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Fit Issue: KELSIE HOLMES, 29

Field Clinical Representative for Boston Scientific

Sport: Figure Competitor

I have always wanted to compete. I thought it was so crazy how people can change their bodies. I did my first two shows in June of this year, and I cannot wait to improve on my weaknesses and score higher on stage next year.

I normally do 4-6 days of fasted cardio in the morning. It ranges from steady-state cardio (like running 3-5 miles), doing plyometrics, or circuits on cardio equipment. I also do three nighttime cardio sessions that usually consist of running at an incline, sprints, or more plyometric work.

My weight training is a five-day split: Legs, back, shoulders, arms, and chest, then legs again. I mix it up, either lifting heavy with a low amount of reps or high reps using lighter weights.

I eat 6-7 small meals a day—all with protein. Some of my meals have a complex carbohydrate like oatmeal, cream of rice, or sweet potatoes. I usually get those before and after I lift weights and sometimes after morning cardio. I get a healthy fat with one or two of my meals, like avocado or an egg yolk.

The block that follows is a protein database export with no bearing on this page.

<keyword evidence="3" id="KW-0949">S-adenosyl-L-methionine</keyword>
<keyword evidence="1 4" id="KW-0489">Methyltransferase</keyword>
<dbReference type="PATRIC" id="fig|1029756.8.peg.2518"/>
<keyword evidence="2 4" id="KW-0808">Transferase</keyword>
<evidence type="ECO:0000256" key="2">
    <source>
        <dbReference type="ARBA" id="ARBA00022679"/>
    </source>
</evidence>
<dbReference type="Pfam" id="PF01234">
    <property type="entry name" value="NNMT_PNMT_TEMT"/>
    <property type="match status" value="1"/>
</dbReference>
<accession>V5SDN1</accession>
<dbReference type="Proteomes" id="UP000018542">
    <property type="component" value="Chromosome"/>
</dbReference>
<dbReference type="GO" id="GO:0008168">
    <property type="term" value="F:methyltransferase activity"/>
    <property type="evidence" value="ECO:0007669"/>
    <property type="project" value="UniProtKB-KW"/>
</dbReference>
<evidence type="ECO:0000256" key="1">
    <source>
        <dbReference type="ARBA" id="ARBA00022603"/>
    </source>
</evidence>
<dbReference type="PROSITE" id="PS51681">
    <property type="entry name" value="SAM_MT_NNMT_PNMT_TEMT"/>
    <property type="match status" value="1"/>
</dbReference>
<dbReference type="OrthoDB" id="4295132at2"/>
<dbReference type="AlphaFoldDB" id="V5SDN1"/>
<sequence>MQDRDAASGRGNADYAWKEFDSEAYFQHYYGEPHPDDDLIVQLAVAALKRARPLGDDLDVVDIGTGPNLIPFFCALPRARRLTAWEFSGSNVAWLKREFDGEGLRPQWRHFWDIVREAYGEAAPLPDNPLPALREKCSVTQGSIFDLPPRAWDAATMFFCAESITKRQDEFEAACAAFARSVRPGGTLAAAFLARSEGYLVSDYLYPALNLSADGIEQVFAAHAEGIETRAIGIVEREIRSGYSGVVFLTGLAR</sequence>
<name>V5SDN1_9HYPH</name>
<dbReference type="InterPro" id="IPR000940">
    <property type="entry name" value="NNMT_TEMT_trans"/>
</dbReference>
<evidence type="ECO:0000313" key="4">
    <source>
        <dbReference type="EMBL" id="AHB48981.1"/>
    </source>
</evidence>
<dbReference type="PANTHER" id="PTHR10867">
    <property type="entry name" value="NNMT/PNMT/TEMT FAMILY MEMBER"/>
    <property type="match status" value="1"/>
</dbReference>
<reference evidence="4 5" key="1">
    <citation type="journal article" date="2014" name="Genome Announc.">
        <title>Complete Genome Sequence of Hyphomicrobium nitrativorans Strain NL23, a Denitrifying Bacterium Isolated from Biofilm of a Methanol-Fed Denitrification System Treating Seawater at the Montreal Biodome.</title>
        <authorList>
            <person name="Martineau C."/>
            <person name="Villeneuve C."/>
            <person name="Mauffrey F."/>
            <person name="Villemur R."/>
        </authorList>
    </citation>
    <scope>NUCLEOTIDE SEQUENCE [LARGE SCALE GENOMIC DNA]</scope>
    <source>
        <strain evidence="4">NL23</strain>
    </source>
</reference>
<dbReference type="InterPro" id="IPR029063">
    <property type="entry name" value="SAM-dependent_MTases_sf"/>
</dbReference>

“There is always more strength to gain, more muscle to build, and more miles to run.”

We all have our “oops” moments with food and days where we can’t make it to the gym or make an excuse not to go. However, I remind myself why I eat a balanced diet and put in the hard work.

On my days where I get to indulge, nothing beats my mother’s home cooking. Her fried chicken and dressing is the best you will come across.

You see more people doing chest push-ups, which are a great exercise, but tricep push-ups keep you from externally rotating your elbow, which can injure that area. With tricep push-ups, a majority of your weight is focused on your tricep, which is great for building strength in those muscles.

My advice to newbies is It will be hard. You will want to quit. You will think you can’t do this. You may be intimidated. However, you can push your body to do anything. It’s your mind you have to get right. Hard is not equivalent to impossible.

Photo by Tindall Stephans. Compiled by Amy Goode.

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